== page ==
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Bruce stresses importance of team, discipline during local visit

Even at the age of 82, Earle Bruce has not lost an ounce of his fire and passion for the game of football.

EarleBruce

Former Ohio State head football coach Earle Bruce speaks to a crowd assembled in the Bellefontaine High School cafeteria Saturday morning during a fundraising breakfast for the Chiefs' football program. EXAMINER PHOTO | MATT HAMMOND

Bruce, who was the head coach at Ohio State from 1979 to 1987, shared stories of his coaching days during a fundraising breakfast for the Bellefontaine High School football program Saturday morning at BHS.

“Football is the greatest game ever,” said Bruce during his speech. “It is the greatest team game there is.”

He focused on the key ingredients of success, stressing discipline and playing together as a team.

“If you are the toughest team on the field, you will win,” said Bruce. “Toughness always takes over in football.”

In speaking about the team concept, he told the story of the relationship he had with his best friend growing up. Bruce said the two did everything together. While he valued the time they spent, he said he should have more involved with the other members of his school and team.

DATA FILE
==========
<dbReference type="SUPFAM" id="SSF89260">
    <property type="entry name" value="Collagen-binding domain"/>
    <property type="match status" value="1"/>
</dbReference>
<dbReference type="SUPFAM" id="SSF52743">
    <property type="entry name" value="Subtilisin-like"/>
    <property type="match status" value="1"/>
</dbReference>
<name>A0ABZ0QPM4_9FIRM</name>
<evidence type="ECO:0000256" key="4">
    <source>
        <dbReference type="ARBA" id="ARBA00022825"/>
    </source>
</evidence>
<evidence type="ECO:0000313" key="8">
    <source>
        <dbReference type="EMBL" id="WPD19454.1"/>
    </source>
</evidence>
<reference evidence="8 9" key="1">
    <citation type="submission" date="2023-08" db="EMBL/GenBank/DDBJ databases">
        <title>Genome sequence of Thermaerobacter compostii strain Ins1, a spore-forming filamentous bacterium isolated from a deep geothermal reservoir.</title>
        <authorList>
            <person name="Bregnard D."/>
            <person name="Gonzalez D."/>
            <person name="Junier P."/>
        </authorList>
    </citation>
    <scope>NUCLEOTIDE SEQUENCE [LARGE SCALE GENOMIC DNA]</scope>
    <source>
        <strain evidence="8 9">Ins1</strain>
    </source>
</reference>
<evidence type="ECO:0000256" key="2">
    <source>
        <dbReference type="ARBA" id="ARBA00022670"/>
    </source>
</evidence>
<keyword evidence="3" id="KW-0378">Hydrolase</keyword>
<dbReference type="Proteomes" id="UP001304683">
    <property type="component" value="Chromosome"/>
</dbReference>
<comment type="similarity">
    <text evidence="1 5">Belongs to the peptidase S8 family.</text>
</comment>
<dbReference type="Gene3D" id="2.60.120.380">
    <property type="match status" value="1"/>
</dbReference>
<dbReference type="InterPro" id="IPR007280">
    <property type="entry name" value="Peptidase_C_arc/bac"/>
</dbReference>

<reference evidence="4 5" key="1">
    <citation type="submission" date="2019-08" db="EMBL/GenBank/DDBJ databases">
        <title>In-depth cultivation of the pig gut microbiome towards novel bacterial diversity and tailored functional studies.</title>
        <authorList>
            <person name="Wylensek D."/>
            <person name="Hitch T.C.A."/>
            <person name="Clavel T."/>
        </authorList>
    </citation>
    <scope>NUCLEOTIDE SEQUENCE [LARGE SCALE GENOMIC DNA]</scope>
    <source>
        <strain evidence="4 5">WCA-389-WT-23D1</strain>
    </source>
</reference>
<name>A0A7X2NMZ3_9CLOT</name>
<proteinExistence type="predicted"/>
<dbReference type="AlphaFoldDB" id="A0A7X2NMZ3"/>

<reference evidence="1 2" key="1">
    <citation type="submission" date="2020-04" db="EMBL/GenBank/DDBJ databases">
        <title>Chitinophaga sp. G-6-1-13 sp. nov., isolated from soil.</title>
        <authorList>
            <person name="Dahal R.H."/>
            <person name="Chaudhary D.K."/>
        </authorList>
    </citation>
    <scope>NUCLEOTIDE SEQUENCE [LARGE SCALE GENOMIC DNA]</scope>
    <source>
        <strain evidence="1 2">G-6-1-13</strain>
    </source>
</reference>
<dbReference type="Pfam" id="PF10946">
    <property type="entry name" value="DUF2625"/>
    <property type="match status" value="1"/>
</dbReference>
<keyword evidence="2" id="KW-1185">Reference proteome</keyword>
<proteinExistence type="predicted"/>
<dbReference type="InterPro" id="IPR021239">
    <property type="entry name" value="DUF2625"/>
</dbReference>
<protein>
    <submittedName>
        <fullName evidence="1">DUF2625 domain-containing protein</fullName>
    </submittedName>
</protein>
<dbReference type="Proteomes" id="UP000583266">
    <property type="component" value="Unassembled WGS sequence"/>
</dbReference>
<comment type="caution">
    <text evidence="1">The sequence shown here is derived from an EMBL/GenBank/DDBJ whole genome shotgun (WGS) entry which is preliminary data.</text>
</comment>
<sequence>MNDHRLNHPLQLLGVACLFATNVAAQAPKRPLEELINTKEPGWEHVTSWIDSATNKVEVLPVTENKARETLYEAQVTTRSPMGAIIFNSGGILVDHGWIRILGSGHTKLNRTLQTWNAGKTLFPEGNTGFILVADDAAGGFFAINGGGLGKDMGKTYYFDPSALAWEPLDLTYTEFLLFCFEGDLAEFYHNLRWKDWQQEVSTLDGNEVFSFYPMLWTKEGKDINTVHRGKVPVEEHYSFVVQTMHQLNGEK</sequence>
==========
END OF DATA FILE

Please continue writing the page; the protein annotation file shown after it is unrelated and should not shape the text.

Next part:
“When you are on a team, you are in it together,” he said. “You need to have everyone together, not just a couple here and there. Do things in fives and tens, not twos.”

A member of the College Football Hall of Fame, Bruce also emphasized the importance of having confidence in yourself, both in football and in life.

“You have to be confident,” he said. “If you think you can, you can. If you think you can’t, you can’t.”

The event, which raised nearly $10,000 for the football program and the general athletic fund, was conducted by the Bellefontaine Booster Club and the Fraternal Order of Eagles of Bellefontaine.

The local Eagles donated a check for $1,000 to the Alzheimer’s foundation Bruce works with.

BHS graduate and former Buckeye football player Howard Lambert was also recognized during the breakfast. He talked about going from a young boy in Bellefontaine dreaming of playing football at Ohio State to eventually becoming a walk-on for Woody Hayes, and then an eventual starter and scholarship player on the 1961 national championship team.

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